Dismiss Notice
Join Physics Forums Today!
The friendliest, high quality science and math community on the planet! Everyone who loves science is here!

Various Physics 12 problems

  1. Jun 25, 2005 #1
    EDIT: 1 question left

    http://i2.photobucket.com/albums/y15/seiferseph/4.jpg [Broken]

    tried a couple different things, nothing worked. i'm not sure what to do with the force at the top, where to take the torques, how to use the friction (which way does the force go?) and which angle to use for the friction.

    Last edited by a moderator: May 2, 2017
  2. jcsd
  3. Jun 25, 2005 #2
    The first: Yes, momentum is conserved. The guys do go away at different velocities. You want to find the speed of separation (ie. the relative speed). Because they'll be moving away from each other, just add their speeds for their speed of separation. Try splitting the problem into two halves, because there are two collisions happening.

    The second: Energy is conserved. When the weight is on the ground, it has no bulk energy. Because the graph is F against x, you can use the area under the graph to find the work done by the lifting. At the top, the weight will have grav. potential energy, as well as kinetic energy. So Fx=mgh+0.5mv^2
  4. Jun 25, 2005 #3
    i get them both now, thanks!
  5. Jun 26, 2005 #4
    I have a couple more problems

    http://i2.photobucket.com/albums/y15/seiferseph/6.jpg [Broken]

    I solved this one (got the right answer) using the fact that Fn = 0 at the top, so Fc = mg. is this right? Is that what i means by "does not fall off the track"?

    http://i2.photobucket.com/albums/y15/seiferseph/7.jpg [Broken]

    I solved this problem a couple months ago, but can't now. i use the fact that kinetic energy is converted to potential enegry, and i try to solve for the potential at the end. i use 1/2mv^2 = qV and solve for V, but i get a really small number. what am i doing wrong?

    http://i2.photobucket.com/albums/y15/seiferseph/8.jpg [Broken]

    not sure what to do with the velocity, power = W/t, right? so how do i get time?

    http://i2.photobucket.com/albums/y15/seiferseph/9.jpg [Broken]

    using m*g*h, why do you use the height of 9 m? that gets the right answer.

    http://i2.photobucket.com/albums/y15/seiferseph/10.jpg [Broken]

    really not sure where any of this comes from, what equations/laws? :confused:

    Thanks again!
    Last edited by a moderator: May 2, 2017
  6. Jun 26, 2005 #5


    User Avatar
    Science Advisor
    Homework Helper

    You are good on the first one. When the normal force just goes to zero, the centripetal acceleration required for circular motion is being provided by gravity.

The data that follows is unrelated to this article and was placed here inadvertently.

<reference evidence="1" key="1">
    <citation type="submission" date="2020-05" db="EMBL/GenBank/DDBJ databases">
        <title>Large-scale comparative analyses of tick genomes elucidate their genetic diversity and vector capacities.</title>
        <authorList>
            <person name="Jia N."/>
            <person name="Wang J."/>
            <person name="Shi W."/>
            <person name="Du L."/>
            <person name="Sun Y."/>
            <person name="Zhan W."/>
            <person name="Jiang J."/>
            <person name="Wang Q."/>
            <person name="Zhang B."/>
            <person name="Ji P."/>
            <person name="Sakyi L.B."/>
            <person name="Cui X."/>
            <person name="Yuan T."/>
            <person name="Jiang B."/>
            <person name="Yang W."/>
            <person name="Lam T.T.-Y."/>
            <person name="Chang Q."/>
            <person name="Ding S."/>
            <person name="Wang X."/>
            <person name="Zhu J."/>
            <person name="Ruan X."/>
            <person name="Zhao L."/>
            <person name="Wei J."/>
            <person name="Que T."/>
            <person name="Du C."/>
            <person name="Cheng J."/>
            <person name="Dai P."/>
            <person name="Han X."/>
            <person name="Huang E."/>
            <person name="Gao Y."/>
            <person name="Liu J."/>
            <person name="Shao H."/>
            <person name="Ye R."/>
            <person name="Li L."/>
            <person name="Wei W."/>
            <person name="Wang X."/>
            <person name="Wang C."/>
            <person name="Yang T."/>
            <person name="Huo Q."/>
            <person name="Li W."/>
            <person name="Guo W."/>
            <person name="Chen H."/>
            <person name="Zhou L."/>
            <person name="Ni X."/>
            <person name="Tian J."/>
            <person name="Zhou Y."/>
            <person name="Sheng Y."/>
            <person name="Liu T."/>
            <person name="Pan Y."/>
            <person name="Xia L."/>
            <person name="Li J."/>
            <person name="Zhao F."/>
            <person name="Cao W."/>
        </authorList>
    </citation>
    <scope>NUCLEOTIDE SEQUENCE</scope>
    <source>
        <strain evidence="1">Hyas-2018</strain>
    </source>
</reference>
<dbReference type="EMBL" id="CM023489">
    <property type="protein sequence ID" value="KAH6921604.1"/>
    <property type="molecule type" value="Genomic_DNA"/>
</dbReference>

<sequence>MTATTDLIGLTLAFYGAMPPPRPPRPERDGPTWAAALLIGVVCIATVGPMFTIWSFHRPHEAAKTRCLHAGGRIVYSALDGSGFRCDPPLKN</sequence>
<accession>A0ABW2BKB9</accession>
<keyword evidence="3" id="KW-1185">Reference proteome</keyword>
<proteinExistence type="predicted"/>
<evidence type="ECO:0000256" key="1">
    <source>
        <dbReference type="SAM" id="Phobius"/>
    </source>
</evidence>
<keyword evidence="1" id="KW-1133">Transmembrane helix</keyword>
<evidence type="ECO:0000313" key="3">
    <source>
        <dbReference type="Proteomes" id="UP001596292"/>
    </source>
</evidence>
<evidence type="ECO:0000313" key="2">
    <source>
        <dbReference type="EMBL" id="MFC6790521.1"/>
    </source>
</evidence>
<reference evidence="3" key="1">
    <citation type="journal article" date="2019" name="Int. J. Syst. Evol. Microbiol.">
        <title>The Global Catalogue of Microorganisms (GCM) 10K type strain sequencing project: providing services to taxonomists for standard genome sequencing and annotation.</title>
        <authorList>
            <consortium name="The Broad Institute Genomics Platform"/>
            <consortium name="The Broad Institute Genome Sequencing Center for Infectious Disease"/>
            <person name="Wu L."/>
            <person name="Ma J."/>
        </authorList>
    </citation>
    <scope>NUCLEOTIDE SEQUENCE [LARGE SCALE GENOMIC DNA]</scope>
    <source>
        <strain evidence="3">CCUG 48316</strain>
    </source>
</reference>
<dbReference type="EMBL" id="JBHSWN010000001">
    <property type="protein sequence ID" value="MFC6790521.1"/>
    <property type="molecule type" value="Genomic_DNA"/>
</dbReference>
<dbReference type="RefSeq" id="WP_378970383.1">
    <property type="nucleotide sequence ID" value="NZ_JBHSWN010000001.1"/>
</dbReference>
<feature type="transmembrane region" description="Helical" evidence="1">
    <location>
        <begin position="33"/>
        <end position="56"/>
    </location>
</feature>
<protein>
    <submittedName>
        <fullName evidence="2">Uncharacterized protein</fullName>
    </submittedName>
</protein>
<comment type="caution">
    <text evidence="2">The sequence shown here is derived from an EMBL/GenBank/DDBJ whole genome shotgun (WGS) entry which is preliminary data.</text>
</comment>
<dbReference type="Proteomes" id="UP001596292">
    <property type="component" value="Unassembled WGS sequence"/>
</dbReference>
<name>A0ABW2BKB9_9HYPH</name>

Your approach looks correct for the second one. Are you using negative exponents on your powers of 10. What is the charge of a proton?

    For the third one, remember that work is force times distance moved in the direction of the force. In this problem force is constant. What is distance moved divided by time interval?

    For the fourth, how much has the jumper's gravitational potential energy changed between where he left the platform and the maximum extension of the trampoline?

    For the last, compare the times from the end of the ramp to the ground for the two cases. Use energy conservation to compare the velocities at the end of the ramp in the two cases. d is the horizontal velocity at the end of the ramp times the time from the end of the ramp to the ground.
    Last edited by a moderator: May 2, 2017
  7. Jun 26, 2005 #6
    wow i feel stupid. i used what is given as the kinetic energy for the velocity :cry:

    i used P = W/t, and solved for t using v = d/t. thanks

    why do you use the change in energy and not just his energy at that height (which would be m*g*h using the height of 1 m)?

    so the velocity for 2h is sqrt(2) times v. is the time the same for both? if not, how do you get d from the velocity
    Last edited: Jun 26, 2005
  8. Jun 26, 2005 #7
    thanks for the help! i have two more questions (provincial exam coming up)

    http://i2.photobucket.com/albums/y15/seiferseph/11.jpg [Broken]

    not sure how to tackle this one, i know the forces are balanced, but there appear to be too many unknowns

    http://i2.photobucket.com/albums/y15/seiferseph/12.jpg [Broken]

    tried a couple things, can't see how to solve it.
    Last edited by a moderator: May 2, 2017
  9. Jun 27, 2005 #8
    11.jpg: Because, it's in static equilbrium the horizontal components of all the forces add to zero, and the vertical components of all the forces add to zero. So you can form a simultaneous equation- there is enough information.

    12.jpg: Draw the internal resistance as a separate resistor, and go around the circuit adding up the voltage drops. Eg. 'emf of battery'-0.5i-5.0i=0... etc. So you can find the emf. Then write another equation for when the resistor is 10 ohms instead of 5 and substitute in the emf.
  10. Jun 30, 2005 #9


    User Avatar
    Science Advisor
    Homework Helper

    Yes, the time is the same for both. That time depends only on the acceleration due to gravity and the height of the end of the slide above the ground. There is no vertical velocity when the object leaves the ramp. The distance, d, is the horizontal velocity due to sliding from a height h times the time. The new distance will be the horizontal velocity due to sliding from the height 2h times the same time.
  11. Jun 30, 2005 #10


    User Avatar

    Ah...Physics 12...how was the provincial on Monday?

    Hope it went well. I remember thinking I shanked the thing up badly (Jan/04) but I ended up getting an 85 so it wasn't too bad.
  12. Jul 3, 2005 #11
    4.jpg is correct.
  13. Jul 3, 2005 #12


    User Avatar
    Homework Helper

    You can find F by taking a sum of torques at the beam's contact point with the ground.
Share this great discussion with others via Reddit, Google+, Twitter, or Facebook